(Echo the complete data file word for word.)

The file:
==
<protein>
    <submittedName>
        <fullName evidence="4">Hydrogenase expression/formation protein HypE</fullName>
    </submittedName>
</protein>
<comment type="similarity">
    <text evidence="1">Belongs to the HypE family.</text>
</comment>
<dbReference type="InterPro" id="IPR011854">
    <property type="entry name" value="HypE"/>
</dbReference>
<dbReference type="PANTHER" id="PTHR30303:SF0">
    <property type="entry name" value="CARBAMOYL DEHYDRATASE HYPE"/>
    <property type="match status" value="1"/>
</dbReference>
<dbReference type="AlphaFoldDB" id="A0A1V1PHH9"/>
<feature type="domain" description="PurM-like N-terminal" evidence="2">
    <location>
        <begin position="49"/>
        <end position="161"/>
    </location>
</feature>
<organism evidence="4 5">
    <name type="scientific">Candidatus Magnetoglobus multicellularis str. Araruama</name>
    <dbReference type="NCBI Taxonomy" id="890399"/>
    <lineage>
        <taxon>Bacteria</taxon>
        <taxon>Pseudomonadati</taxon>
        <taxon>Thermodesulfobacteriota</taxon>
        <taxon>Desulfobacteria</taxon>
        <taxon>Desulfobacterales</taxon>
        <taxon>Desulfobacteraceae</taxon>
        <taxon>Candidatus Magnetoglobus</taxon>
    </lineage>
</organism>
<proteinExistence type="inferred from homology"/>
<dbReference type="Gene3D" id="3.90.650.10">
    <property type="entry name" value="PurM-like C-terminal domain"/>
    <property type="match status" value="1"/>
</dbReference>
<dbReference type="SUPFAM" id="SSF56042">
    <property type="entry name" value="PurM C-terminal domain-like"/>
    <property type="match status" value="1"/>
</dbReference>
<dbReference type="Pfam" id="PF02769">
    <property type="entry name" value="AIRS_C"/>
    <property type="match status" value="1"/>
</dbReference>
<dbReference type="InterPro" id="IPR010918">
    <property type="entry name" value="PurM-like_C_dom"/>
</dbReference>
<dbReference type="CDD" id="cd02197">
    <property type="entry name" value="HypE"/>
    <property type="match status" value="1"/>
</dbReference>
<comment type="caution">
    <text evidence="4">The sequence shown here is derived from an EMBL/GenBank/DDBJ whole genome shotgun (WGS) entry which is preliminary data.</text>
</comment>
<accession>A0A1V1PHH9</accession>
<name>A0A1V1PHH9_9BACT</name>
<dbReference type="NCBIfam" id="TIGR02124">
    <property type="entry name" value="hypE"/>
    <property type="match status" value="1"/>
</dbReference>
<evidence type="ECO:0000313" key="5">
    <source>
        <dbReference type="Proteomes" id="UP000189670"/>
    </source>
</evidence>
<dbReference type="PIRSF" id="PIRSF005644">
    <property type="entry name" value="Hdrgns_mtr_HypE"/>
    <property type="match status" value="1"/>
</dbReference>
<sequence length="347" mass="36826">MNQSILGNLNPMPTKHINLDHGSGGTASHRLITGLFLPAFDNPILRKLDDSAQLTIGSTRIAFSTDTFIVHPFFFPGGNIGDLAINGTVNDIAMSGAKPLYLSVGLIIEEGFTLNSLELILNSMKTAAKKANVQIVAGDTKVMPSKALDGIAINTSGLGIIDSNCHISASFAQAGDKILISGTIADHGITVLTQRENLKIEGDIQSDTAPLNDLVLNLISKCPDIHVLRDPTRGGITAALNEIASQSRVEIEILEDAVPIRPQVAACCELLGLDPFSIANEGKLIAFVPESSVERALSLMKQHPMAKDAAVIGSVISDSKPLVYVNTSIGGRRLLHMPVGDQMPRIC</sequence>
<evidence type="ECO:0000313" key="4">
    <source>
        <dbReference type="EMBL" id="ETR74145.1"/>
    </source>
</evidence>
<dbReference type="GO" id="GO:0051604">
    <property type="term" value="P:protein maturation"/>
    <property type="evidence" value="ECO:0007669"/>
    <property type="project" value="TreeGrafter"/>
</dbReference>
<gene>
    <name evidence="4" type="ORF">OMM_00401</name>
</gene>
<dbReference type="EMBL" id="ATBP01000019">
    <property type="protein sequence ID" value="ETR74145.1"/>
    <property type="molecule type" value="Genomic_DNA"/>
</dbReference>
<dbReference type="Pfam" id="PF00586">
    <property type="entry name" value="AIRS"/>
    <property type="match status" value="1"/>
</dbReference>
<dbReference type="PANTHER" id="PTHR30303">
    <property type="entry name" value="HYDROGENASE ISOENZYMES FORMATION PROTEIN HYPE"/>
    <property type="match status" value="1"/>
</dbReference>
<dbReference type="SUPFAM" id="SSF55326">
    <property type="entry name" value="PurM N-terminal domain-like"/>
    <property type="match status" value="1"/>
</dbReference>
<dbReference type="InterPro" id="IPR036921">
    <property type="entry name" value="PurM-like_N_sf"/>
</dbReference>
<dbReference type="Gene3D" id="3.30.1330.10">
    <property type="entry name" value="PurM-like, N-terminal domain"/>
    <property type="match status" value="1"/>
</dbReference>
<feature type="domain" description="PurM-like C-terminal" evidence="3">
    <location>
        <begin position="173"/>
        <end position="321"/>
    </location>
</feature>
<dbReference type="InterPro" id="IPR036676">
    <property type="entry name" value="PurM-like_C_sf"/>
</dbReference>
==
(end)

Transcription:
<protein>
    <submittedName>
        <fullName evidence="4">Hydrogenase expression/formation protein HypE</fullName>
    </submittedName>
</protein>
<comment type="similarity">
    <text evidence="1">Belongs to the HypE family.</text>
</comment>
<dbReference type="InterPro" id="IPR011854">
    <property type="entry name" value="HypE"/>
</dbReference>
<dbReference type="PANTHER" id="PTHR30303:SF0">
    <property type="entry name" value="CARBAMOYL DEHYDRATASE HYPE"/>
    <property type="match status" value="1"/>
</dbReference>
<dbReference type="AlphaFoldDB" id="A0A1V1PHH9"/>
<feature type="domain" description="PurM-like N-terminal" evidence="2">
    <location>
        <begin position="49"/>
        <end position="161"/>
    </location>
</feature>
<organism evidence="4 5">
    <name type="scientific">Candidatus Magnetoglobus multicellularis str. Araruama</name>
    <dbReference type="NCBI Taxonomy" id="890399"/>
    <lineage>
        <taxon>Bacteria</taxon>
        <taxon>Pseudomonadati</taxon>
        <taxon>Thermodesulfobacteriota</taxon>
        <taxon>Desulfobacteria</taxon>
        <taxon>Desulfobacterales</taxon>
        <taxon>Desulfobacteraceae</taxon>
        <taxon>Candidatus Magnetoglobus</taxon>
    </lineage>
</organism>
<proteinExistence type="inferred from homology"/>
<dbReference type="Gene3D" id="3.90.650.10">
    <property type="entry name" value="PurM-like C-terminal domain"/>
    <property type="match status" value="1"/>
</dbReference>
<dbReference type="SUPFAM" id="SSF56042">
    <property type="entry name" value="PurM C-terminal domain-like"/>
    <property type="match status" value="1"/>
</dbReference>
<dbReference type="Pfam" id="PF02769">
    <property type="entry name" value="AIRS_C"/>
    <property type="match status" value="1"/>
</dbReference>
<dbReference type="InterPro" id="IPR010918">
    <property type="entry name" value="PurM-like_C_dom"/>
</dbReference>
<dbReference type="CDD" id="cd02197">
    <property type="entry name" value="HypE"/>
    <property type="match status" value="1"/>
</dbReference>
<comment type="caution">
    <text evidence="4">The sequence shown here is derived from an EMBL/GenBank/DDBJ whole genome shotgun (WGS) entry which is preliminary data.</text>
</comment>
<accession>A0A1V1PHH9</accession>
<name>A0A1V1PHH9_9BACT</name>
<dbReference type="NCBIfam" id="TIGR02124">
    <property type="entry name" value="hypE"/>
    <property type="match status" value="1"/>
</dbReference>
<evidence type="ECO:0000313" key="5">
    <source>
        <dbReference type="Proteomes" id="UP000189670"/>
    </source>
</evidence>
<dbReference type="PIRSF" id="PIRSF005644">
    <property type="entry name" value="Hdrgns_mtr_HypE"/>
    <property type="match status" value="1"/>
</dbReference>
<sequence length="347" mass="36826">MNQSILGNLNPMPTKHINLDHGSGGTASHRLITGLFLPAFDNPILRKLDDSAQLTIGSTRIAFSTDTFIVHPFFFPGGNIGDLAINGTVNDIAMSGAKPLYLSVGLIIEEGFTLNSLELILNSMKTAAKKANVQIVAGDTKVMPSKALDGIAINTSGLGIIDSNCHISASFAQAGDKILISGTIADHGITVLTQRENLKIEGDIQSDTAPLNDLVLNLISKCPDIHVLRDPTRGGITAALNEIASQSRVEIEILEDAVPIRPQVAACCELLGLDPFSIANEGKLIAFVPESSVERALSLMKQHPMAKDAAVIGSVISDSKPLVYVNTSIGGRRLLHMPVGDQMPRIC</sequence>
<evidence type="ECO:0000313" key="4">
    <source>
        <dbReference type="EMBL" id="ETR74145.1"/>
    </source>
</evidence>
<dbReference type="GO" id="GO:0051604">
    <property type="term" value="P:protein maturation"/>
    <property type="evidence" value="ECO:0007669"/>
    <property type="project" value="TreeGrafter"/>
</dbReference>
<gene>
    <name evidence="4" type="ORF">OMM_00401</name>
</gene>
<dbReference type="EMBL" id="ATBP01000019">
    <property type="protein sequence ID" value="ETR74145.1"/>
    <property type="molecule type" value="Genomic_DNA"/>
</dbReference>
<dbReference type="Pfam" id="PF00586">
    <property type="entry name" value="AIRS"/>
    <property type="match status" value="1"/>
</dbReference>
<dbReference type="PANTHER" id="PTHR30303">
    <property type="entry name" value="HYDROGENASE ISOENZYMES FORMATION PROTEIN HYPE"/>
    <property type="match status" value="1"/>
</dbReference>
<dbReference type="SUPFAM" id="SSF55326">
    <property type="entry name" value="PurM N-terminal domain-like"/>
    <property type="match status" value="1"/>
</dbReference>
<dbReference type="InterPro" id="IPR036921">
    <property type="entry name" value="PurM-like_N_sf"/>
</dbReference>
<dbReference type="Gene3D" id="3.30.1330.10">
    <property type="entry name" value="PurM-like, N-terminal domain"/>
    <property type="match status" value="1"/>
</dbReference>
<feature type="domain" description="PurM-like C-terminal" evidence="3">
    <location>
        <begin position="173"/>
        <end position="321"/>
    </location>
</feature>
<dbReference type="InterPro" id="IPR036676">
    <property type="entry name" value="PurM-like_C_sf"/>
</dbReference>